The Berlin Wall was coming down, the Soviet Union was dissolving, Communist China was well on its way down the capitalist path; the world was witnessing political and social transformations without precedent. Artists, seeing it all firsthand, responded with a revolution of their own. What form this revolution took—how artists in the 1980s marked their societies' traumatic transition from decaying socialism to an insecure future—emerges in this remarkable volume. With in-depth perspectives on art and artists in the former Soviet Union, the Balkans and Mitteleuropa, China, and Cuba—all from scholars and art critics who were players in the tumultuous cultural landscapes they describe—this stunningly illustrated collection captures a singular period in the history of world art, and a critical moment in the cultural and political transition from the last century to our own.
Authors Ales Erjavec, Gao Minglu, Boris Groys, Péter György, Gerardo Mosquera, and Misko Suvakovic observe distinct national differences in artistic responses to the social and political challenges of the time. But their essays also reveal a clear pattern in the ways in which artists registered the exhaustion of the socialist vision and absorbed the influence of art movements such as constructivism, pop art, and conceptual art, as well as the provocations of western pop culture. Indebted to but not derived from capitalist postmodernism, the result was a unique version of postsocialist postmodernism, an artistic/political innovation clearly identified and illustrated for the first time in these pages.
List of Illustrations
The Other Gaze: Russian Unofficial Art’s View of the Soviet World
Art as a Political Machine: Fragments on the Late Socialist and Postsocialist Art of Mitteleuropa and the Balkans
Neue Slowenische Kunst—New Slovenian Art: Slovenia, Yugoslavia, Self-Management, and the 1980s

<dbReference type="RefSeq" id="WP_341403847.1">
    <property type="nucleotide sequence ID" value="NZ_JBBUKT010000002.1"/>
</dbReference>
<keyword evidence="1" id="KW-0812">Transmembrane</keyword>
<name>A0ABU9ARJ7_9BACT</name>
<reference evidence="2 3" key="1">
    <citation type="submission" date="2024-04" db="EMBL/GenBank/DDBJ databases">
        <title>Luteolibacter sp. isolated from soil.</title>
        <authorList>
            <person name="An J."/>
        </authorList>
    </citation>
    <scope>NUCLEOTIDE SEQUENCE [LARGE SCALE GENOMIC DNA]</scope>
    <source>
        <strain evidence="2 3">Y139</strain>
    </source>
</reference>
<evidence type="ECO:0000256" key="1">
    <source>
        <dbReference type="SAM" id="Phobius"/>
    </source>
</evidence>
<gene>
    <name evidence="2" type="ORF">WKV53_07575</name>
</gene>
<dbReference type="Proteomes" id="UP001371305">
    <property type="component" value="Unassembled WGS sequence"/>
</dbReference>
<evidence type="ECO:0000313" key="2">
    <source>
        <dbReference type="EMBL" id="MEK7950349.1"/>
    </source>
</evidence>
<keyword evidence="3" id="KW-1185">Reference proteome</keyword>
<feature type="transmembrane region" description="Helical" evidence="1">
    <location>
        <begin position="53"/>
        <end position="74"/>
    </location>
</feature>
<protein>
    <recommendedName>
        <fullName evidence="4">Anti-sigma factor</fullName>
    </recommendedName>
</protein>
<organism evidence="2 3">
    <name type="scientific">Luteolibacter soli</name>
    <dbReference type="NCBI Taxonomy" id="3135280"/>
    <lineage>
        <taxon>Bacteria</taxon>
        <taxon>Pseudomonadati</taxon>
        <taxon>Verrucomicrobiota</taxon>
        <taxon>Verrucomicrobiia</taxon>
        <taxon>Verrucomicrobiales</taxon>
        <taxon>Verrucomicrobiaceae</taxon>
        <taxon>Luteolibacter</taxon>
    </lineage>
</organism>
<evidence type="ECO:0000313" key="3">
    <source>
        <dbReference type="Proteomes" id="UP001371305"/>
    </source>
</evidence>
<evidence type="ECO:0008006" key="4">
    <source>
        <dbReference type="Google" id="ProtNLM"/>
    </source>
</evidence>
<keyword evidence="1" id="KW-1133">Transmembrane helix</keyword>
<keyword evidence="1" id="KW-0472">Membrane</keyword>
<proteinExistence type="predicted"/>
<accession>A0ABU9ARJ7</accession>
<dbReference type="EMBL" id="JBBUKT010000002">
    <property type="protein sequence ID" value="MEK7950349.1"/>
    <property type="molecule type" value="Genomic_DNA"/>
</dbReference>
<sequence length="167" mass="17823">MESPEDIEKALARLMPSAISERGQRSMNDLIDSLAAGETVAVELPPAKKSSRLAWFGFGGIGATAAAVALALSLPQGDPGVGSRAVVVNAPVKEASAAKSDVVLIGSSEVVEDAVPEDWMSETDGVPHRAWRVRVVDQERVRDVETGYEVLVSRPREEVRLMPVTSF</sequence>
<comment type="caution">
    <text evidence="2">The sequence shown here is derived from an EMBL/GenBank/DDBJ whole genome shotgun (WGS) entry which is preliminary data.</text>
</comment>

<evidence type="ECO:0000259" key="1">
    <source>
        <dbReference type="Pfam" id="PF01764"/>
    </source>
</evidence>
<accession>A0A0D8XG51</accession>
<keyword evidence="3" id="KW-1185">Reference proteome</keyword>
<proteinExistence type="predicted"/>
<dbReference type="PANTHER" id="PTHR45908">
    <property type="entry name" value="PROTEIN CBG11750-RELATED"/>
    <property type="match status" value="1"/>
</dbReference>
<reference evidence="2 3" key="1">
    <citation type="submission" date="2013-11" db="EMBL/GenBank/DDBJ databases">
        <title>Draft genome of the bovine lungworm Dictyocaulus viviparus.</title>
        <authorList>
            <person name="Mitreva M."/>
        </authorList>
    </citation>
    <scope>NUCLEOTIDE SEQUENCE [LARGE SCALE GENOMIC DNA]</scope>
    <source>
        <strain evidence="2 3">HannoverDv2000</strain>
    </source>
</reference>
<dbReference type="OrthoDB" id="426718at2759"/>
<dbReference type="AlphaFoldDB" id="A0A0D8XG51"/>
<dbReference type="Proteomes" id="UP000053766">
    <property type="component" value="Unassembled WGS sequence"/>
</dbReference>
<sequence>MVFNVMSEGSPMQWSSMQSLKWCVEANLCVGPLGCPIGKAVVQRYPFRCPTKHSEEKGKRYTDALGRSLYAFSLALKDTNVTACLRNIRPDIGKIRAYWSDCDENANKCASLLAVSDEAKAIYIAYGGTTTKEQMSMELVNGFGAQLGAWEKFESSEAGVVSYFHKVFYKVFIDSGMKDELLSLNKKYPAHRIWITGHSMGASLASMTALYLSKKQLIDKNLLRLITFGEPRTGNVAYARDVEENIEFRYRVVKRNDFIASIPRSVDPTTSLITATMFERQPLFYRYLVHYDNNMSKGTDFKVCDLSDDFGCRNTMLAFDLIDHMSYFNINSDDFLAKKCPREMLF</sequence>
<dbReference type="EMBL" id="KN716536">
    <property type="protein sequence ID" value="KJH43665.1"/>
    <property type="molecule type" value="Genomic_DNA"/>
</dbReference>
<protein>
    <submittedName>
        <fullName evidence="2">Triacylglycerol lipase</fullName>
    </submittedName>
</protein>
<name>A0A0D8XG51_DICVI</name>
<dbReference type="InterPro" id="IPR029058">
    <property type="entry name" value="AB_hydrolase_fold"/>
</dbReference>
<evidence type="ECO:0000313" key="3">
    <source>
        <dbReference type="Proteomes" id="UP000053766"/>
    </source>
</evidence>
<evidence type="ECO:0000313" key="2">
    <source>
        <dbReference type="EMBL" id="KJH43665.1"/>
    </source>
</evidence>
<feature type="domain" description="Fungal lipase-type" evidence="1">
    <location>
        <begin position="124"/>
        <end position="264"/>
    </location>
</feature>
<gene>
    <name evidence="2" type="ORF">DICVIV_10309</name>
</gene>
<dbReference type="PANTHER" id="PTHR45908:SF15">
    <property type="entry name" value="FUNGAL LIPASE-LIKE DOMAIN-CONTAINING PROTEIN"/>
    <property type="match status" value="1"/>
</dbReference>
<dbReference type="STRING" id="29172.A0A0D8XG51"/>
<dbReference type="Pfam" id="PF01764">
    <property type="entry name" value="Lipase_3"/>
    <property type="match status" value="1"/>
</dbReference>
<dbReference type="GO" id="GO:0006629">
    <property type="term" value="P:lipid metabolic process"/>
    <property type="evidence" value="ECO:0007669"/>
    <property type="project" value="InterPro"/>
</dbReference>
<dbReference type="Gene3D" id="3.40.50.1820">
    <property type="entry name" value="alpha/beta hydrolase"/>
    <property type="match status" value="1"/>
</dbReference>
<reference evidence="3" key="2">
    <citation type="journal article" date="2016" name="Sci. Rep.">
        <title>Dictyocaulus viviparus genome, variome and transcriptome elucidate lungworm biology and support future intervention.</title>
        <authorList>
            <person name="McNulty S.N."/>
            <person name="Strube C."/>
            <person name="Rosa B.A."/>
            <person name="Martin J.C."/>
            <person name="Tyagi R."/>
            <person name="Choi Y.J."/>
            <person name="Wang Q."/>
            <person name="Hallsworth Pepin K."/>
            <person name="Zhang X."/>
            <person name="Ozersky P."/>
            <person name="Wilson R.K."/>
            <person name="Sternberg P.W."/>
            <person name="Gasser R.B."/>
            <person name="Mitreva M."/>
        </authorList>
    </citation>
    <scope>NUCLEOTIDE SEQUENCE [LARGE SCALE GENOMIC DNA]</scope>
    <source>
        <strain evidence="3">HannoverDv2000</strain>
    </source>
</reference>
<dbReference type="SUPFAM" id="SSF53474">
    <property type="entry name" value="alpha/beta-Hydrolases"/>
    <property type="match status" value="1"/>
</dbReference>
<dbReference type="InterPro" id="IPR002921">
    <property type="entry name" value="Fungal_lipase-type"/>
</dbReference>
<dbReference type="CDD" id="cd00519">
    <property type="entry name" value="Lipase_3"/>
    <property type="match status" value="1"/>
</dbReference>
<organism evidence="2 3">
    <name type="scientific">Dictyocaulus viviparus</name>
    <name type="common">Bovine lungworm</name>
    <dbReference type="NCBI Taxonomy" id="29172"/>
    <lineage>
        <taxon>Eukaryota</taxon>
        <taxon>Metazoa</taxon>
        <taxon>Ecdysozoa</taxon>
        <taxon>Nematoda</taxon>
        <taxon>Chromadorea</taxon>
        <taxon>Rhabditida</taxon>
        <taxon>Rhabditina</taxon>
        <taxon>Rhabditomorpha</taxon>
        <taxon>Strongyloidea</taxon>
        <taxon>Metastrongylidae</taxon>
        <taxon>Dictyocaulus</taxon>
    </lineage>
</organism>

Hungarian Marginal Art in the Late Period of State Socialism
The New Cuban Art 208
Post-Utopian Avant-Garde Art in China
List of Contributors
Ales Erjavec is Professor and Research Director at the Institute of Philosophy, Scientific Research Center of the Slovenian Academy of Sciences and Arts in Ljubljana, Slovenia. His publications include K podobi (Towards the Image) (1996, 2002), and Ljubljana, Ljubljana: The Eighties in Slovene Art and Culture (1991, with Marina Grzinic).
"This crucial study presents an epic narrative of how postmodernism gave the artists of Eastern and Central Europe the expressive means to work their way out from the ruins of state socialism into the global art world in which their compatriots in the West are themselves struggling to find their identity. The authors bring to consciousness the art history of the present from important and unsuspected perspectives. This is not just a book for specialists-it is for everyone who lives the life of art in unprecedented times."—Arthur C. Danto, author of After the End of Art: Contemporary Art and the Pale of History
"A fascinating document in the understanding of one of the decisive cultural moments in the postmodern world. The book's diversity of approaches illuminates both postmodern art and politics from a distinctive angle. Postmodernism and the Postsocialist Condition is likely to become a significant primary source for future cultural historians."—Paul Crowther, author of The Transhistorical Image: Philosophizing Art and Its History
"This fine volume deals with the postmodernist approaches that helped artists and intellectuals cope with political reality after socialism and provided the means to face the cultural vacuum without regressing to premodern attitudes. The book suggests that dissenting voices have a better chance to be heard in smaller countries like Hungary, Cuba, Slovenia, and other republics of the former Yugoslavia. It should indeed make us pay more attention to what has happened and is happening in these countries as well as in larger countries like Russia and China."—Wolfgang Welsch, author of Undoing Aesthetics
"This collection genuinely crackles with vitality. Tracking postmodernism far away from the canonical centers of the modern, it presents an exhilarating patchwork of mythic repetitions, sociopolitical reflections, and sheer creative exuberance."—Stephen Bann, University of Bristol